SOFIA (Reuters) - With coronavirus death rates surging to record levels in Bulgaria, doctors and nurses in a health service already weakened by decades of emigration to the West say they are exhausted.
“Look at our nurse here, she was positive, had high fever ... and now she is back at work,” said Aleksandar Stanoevski, an anaesthesiologist at the intensive care unit at St. Anna, one of the biggest hospitals in Sofia.
“The staff are totally exhausted. Many are fed up, but we have to keep going,” said Stanoevski at the start of another 12-hour shift, fully clad in protective clothing.
A surge in infections has overwhelmed hospitals in the European Union’s poorest country this autumn, with patients increasing almost threefold in November to 6,869.
Bulgaria has recorded almost 4,000 new cases daily so far this month. On Monday, it had the EU’s highest cumulative per capita death rate of 24.1 per 100,000 over the past two weeks.
The former communist country’s healthcare system, under-funded and short of staff, has seen 5,800 medics infected on the job, with 2,000 positive at present, out of a total of 52,000.
About 1,000 nurses and other medical professionals leave the country every year in search of better pay and conditions, the Bulgarian Association of Health Care Professionals says. So do many graduates from medical universities.
About 60% of Bulgaria’s doctors and nurses are over 51 years old, making them more vulnerable to the virus.
“The pressure is not human. The medical staff are overwhelmed and tired. If 10 patients recover and leave, 20 more are waiting to be admitted,” said St. Anna spokesman Anton Lukov.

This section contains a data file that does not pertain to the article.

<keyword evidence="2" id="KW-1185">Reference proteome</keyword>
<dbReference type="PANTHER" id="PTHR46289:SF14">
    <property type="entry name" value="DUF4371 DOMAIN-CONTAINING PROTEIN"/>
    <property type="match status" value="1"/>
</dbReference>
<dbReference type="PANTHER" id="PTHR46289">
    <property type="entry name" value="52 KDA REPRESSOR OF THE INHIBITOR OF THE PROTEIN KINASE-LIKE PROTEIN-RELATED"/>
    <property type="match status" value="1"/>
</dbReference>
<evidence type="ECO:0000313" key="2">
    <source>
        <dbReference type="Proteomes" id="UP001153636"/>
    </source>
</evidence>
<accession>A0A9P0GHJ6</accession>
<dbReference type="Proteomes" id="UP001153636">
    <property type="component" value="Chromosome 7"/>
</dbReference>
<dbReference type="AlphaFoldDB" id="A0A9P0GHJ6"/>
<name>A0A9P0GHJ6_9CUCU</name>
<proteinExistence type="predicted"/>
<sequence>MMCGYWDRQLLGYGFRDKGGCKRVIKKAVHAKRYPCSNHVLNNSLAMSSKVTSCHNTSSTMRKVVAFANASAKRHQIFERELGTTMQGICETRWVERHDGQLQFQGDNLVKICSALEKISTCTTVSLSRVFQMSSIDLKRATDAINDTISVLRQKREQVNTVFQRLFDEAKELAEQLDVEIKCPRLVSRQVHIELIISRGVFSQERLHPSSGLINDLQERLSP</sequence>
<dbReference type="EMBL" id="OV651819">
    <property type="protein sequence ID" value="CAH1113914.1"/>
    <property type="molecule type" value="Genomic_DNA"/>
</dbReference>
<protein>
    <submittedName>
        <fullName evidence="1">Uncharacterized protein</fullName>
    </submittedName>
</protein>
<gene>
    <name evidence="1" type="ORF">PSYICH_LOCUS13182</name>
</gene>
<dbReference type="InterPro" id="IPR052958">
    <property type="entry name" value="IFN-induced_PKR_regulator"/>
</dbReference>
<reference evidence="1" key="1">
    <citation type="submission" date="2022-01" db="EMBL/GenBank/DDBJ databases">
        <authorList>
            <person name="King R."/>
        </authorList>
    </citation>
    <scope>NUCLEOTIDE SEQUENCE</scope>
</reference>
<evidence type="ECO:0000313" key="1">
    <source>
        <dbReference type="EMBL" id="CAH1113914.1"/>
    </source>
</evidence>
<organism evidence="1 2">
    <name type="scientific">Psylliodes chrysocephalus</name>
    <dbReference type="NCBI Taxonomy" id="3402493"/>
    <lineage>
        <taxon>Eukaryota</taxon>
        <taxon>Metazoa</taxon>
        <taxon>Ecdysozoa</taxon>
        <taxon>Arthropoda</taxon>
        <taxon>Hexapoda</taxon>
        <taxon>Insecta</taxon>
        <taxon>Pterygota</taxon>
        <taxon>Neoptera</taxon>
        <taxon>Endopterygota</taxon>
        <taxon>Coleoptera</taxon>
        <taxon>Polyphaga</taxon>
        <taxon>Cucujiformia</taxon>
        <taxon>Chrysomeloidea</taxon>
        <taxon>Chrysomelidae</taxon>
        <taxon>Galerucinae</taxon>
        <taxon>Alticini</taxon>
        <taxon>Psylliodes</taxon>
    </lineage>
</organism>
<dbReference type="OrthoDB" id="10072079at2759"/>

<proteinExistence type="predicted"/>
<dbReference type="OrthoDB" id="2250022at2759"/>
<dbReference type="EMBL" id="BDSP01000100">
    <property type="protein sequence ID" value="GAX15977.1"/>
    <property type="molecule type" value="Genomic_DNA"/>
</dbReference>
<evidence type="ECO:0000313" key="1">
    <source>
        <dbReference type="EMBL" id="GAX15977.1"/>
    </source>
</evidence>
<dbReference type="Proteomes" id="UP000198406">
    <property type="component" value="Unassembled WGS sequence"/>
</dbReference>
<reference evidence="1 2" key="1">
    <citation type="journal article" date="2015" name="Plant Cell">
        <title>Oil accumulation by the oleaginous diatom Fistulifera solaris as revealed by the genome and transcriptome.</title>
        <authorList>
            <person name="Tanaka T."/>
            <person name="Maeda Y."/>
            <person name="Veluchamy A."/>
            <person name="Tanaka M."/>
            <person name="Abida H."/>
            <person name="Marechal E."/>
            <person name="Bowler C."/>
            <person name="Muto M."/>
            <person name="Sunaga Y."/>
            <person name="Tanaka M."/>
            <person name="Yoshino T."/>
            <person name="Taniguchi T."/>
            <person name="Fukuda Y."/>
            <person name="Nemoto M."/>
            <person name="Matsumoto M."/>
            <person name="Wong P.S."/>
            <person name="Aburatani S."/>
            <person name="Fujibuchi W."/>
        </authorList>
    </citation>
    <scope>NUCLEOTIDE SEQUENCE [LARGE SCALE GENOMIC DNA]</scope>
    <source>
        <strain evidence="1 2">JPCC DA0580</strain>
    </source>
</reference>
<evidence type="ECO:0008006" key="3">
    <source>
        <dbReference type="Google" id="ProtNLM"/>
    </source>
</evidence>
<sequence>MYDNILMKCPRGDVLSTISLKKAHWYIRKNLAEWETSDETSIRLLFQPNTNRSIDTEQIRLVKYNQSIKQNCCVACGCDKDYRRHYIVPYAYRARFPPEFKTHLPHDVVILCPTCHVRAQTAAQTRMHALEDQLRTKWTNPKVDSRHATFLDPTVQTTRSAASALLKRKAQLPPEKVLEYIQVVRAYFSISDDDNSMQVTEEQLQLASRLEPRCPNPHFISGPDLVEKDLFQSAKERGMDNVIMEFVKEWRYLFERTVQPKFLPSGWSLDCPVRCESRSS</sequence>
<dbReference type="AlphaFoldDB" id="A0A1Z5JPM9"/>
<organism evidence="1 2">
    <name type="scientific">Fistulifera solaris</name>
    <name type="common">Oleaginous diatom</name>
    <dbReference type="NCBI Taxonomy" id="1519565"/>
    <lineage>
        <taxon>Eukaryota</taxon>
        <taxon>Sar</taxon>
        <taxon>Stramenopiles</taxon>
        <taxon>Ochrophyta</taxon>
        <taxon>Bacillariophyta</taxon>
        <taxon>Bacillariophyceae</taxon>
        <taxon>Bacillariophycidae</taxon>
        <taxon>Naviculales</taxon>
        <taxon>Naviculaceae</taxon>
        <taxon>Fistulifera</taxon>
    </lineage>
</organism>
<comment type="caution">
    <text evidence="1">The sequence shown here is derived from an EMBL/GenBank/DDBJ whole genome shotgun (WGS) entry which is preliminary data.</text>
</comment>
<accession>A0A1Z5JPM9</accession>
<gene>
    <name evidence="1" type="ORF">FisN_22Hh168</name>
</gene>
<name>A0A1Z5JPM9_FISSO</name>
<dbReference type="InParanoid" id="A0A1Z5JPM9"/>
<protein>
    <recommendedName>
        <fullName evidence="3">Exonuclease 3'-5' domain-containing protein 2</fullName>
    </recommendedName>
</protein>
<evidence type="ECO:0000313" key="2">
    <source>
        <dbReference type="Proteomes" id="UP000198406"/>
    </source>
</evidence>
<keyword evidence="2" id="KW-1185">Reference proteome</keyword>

Volunteers are wanted in hospitals across the country. Earlier this month, several politicians with medical degrees volunteered in the hospital in the town of Svishtov, after the medical staff there tested positive.
Calls to emergency care in Sofia have soared and some Bulgarians have been panic-buying drugs such as antibiotics and blood thinners.
Authorities and doctors hope a decision to close schools, shopping malls and restaurants for three weeks will ease the pressure on hospitals and staff.
“We need to be more strict, so we can stop the pandemic and start managing it, because currently it is like a forest fire,” said Alexander Simidchiev, a lung diseases doctor at the Medical Institute of the Ministry of Interior.
“It is raging really quickly and the more quickly it develops the less predictable it becomes,” he said.
Reporting by Tsvetelia Tsolova; Editing by Giles Elgood
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